Award-winning actress Angela Bassett has embodied an array of powerful women; from Tina Turner to the queen of Wakanda and now as the head of the CIA in "Mission Impossible: Fallout," Bassett has reinforced time and again the importance of portraying strong females.
"I was raised by strong women," she said on "Good Morning America," referring to her aunt and mother. "And what I'm attempting to do is to raise a strong daughter, you know, so it means the world to me and also to be an inspiration to other daughters and young ladies out there."
It's been 25 years since her Oscar-nominated role as Tina Turner and Bassett, 59, said that although there won't be another run as the iconic singer she still brings the "essence" of that performance to her other roles.
"After 'What's Love Got To Do With It,' nothing has been as demanding as that," she said. "[It] really let me know how strong I can be because so much was required in the playing of that phenomenal woman. So I try to bring a little of that essence and spread it around," Bassett explained.
"I remember how strenuous and arduous it was, physically, but also emotionally. Every day it was like, you know, you had to just go in so deep emotionally as well," she recalled.
Her recent power role as Queen Ramonda in Marvel's "Black Panther" was enough to tip the scales on her rule of bringing her children to movie premieres.
"They couldn't miss it, they had to be there," she said. "They were going to see a reflection of themselves, you know -- they've been going to see movies and to see a reflection of themselves up on that screen, they were so proud of their mommy and they were so peacock proud of themselves," Bassett added, explaining that her son believed they were actually related to her on-screen son, Black Panther himself -- T'Challa.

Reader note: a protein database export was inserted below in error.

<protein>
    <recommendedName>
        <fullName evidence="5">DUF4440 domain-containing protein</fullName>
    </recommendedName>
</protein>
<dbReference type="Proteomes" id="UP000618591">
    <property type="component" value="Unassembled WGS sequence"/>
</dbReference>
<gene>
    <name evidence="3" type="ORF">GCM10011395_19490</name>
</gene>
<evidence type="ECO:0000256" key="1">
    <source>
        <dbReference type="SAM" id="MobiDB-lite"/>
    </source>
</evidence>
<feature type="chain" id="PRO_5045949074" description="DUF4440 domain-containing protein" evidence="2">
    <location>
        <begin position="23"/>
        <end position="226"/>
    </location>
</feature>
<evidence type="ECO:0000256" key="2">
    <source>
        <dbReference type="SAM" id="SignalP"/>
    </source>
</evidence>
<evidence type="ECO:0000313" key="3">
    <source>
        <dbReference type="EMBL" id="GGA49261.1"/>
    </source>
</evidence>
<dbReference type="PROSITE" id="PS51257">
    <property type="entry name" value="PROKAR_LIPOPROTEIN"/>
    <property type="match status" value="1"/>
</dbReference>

"[He] went around saying, 'Hey, mom, with you as my mom, is it any wonder my athleticism is so high through the roof?' I was like, 'You really think T'Challa is your brother, I love it.'"
As for any wish-list roles, Bassett said that would be anything that would put her on set with Mahershala Ali.
"There are a lot of wonderful actors but one whose work I'm really enjoying, Mahershala Ali. It would be great to stand across from him. He's dangerous, he's unpredictable, he's mysterious. He's quite wonderful."
Bassett left "GMA" with parting words of wisdom about how drama teachers can help their students, "Let them know that they are everything."
"Everything that is needed, everything that is required, they already possess it," Bassett said. "Maintain their passion for what it is that they're doing, you know, always find wonder and bring their enthusiasm, because there's nobody else quite like them."